Global Design Teams
Global Design Teams (GDTs) are faculty-led groups (undergraduate and graduate students) that engage in the research and development of high-impact international development innovations. Students gain design experience and an increased understanding of global development challenges. Students may be expected to enroll 1 to 3 credit hours of GEP credit with the project advisor. Opportunities for international travel (bearing separate credit and applicable program costs) usually exist for each project.
How to apply
Global Design Teams generally accept applications for new students once each semester. For updates on when a new "call for applications" is announced, check back to this website, Facebook, or contact us to be added to the GEP email list.
This project started in 2010 with the objective of researching and developing point-of-use slow sand water filters. In Spring 2016, the class will design and construct a system to automatically pump 1000 L of water per day through a slow sand filter treatment system, and then automatically chlorinate and store this water for consumption. In the next 2 years, it is anticipated that this system could be deployed in schools in Kenya, India, and Colombia.
Seeking: Undergraduate or graduate students
Credit: 1-3 credit hours
Faculty advisors: Prof Chad Jafvert (CE/EEE), Prof John Howarter (MSE/EEE)
This project (established in 2009) aims to deploy a multi-purpose, three-wheel utility vehicle with a payload capacity of 900 kg (2,000 lbs) and the ability to power or pull various attachments, including: grain threshers, water pumps, maize grinders, generators, planters, and cultivators.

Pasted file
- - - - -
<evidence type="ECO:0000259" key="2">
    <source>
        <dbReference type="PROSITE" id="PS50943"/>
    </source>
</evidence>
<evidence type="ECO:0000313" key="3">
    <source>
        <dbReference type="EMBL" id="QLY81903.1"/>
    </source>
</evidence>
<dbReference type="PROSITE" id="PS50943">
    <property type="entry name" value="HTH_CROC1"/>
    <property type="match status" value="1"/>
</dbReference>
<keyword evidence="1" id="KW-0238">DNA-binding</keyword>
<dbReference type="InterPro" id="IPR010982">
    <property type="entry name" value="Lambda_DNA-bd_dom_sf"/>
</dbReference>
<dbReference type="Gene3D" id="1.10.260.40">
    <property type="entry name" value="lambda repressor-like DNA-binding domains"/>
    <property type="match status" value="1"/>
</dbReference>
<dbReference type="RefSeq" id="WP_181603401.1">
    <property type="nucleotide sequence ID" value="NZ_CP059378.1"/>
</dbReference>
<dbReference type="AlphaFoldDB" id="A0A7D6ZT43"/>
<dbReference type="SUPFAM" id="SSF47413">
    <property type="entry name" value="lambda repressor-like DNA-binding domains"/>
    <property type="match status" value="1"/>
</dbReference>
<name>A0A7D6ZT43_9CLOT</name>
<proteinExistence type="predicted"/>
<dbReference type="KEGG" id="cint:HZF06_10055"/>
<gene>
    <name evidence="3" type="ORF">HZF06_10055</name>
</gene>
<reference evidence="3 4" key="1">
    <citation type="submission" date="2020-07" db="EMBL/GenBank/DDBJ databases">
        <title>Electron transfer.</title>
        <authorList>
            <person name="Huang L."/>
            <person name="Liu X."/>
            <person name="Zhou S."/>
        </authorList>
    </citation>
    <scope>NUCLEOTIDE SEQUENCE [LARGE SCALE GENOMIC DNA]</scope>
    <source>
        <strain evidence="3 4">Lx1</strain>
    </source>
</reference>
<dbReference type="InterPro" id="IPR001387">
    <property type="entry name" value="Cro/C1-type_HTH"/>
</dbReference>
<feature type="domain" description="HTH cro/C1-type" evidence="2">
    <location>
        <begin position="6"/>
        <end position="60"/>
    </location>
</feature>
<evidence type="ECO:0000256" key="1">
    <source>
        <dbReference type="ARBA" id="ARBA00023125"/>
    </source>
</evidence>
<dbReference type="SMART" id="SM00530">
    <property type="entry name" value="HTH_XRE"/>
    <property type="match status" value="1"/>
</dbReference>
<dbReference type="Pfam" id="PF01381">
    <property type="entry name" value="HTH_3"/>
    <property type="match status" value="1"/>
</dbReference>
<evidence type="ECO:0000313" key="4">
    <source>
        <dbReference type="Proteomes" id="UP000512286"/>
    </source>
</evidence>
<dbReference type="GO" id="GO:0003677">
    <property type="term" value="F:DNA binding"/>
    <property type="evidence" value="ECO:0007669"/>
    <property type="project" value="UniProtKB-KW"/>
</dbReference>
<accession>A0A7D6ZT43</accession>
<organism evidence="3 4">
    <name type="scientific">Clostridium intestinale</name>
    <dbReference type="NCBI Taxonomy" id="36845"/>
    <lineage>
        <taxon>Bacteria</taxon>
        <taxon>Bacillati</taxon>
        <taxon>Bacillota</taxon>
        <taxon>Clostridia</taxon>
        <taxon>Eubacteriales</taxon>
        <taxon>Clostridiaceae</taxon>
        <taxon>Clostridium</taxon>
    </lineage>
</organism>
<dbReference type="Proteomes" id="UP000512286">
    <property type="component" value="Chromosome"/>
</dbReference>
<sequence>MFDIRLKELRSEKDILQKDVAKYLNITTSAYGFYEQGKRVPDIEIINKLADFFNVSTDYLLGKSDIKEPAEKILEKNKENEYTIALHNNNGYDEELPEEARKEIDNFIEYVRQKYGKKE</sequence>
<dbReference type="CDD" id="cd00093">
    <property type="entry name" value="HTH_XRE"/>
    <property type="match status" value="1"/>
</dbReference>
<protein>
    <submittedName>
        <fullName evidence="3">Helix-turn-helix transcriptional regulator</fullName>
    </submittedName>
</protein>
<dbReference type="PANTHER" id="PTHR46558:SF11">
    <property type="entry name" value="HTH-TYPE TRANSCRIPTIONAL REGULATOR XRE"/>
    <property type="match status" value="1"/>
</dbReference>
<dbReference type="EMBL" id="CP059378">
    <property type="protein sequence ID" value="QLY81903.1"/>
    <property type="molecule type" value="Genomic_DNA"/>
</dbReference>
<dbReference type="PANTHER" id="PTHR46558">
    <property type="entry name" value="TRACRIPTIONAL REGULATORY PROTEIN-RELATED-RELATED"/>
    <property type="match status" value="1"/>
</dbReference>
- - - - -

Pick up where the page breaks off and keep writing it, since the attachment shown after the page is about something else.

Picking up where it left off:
Seeking: Undergraduate or graduate students
Note: An application is not required for this project. Interested students should attend this project’s regular meeting on Mondays at 6:30pm in the ADM building. Inquires may be directed to the graduate student project leader: Jeremy Robison (firstname.lastname@example.org)
Faculty advisor: John Lumkes (ABE)
This project is developing of hybrid energy solutions to power off-grid communities in developing countries. In Spring 2016, the team will (a) design and test of digital electrical loading controller for micro-hydropower system and (b) prototype design and test of a new wind-solar hybrid system.
Seeking:Undergraduate students with a background in machine design, manufacturing, and/or electrical controls. French language and former international experience is a plus.
Credit: Up to 3 credits hours
Faculty advisor: Prof Jun Chen (ME)
Established in 2014, the team works with partners at the Nelson Mandela African Institute of Science and Technology (NM-AIST) to address interdisciplinary water challenges in the 5,800 person village of Endallah, Tanzania. Located on the west side of Lake Manyara in the northern Tanzania, Endallah faces economic water scarcity, a lack of infrastructure to safe, sufficient, affordable water. The specific objectives of WATER Tanzania are to: (1) develop a sustainable, community-based water harvesting system, and (2) engage the community and stakeholders in participatory design.
The computer models for the hydrology and hydraulics of the region will be ready by December 2015. The team members in Spring 2016 will run these models to determine the suitability of possible dam locations in Endallah. The team will then present the results to the community to consult and pick the first site for dam construction. The team will then start the design of the dam at the first site. Specifically, the team will size the dam by taking into consideration local field conditions and availability of material.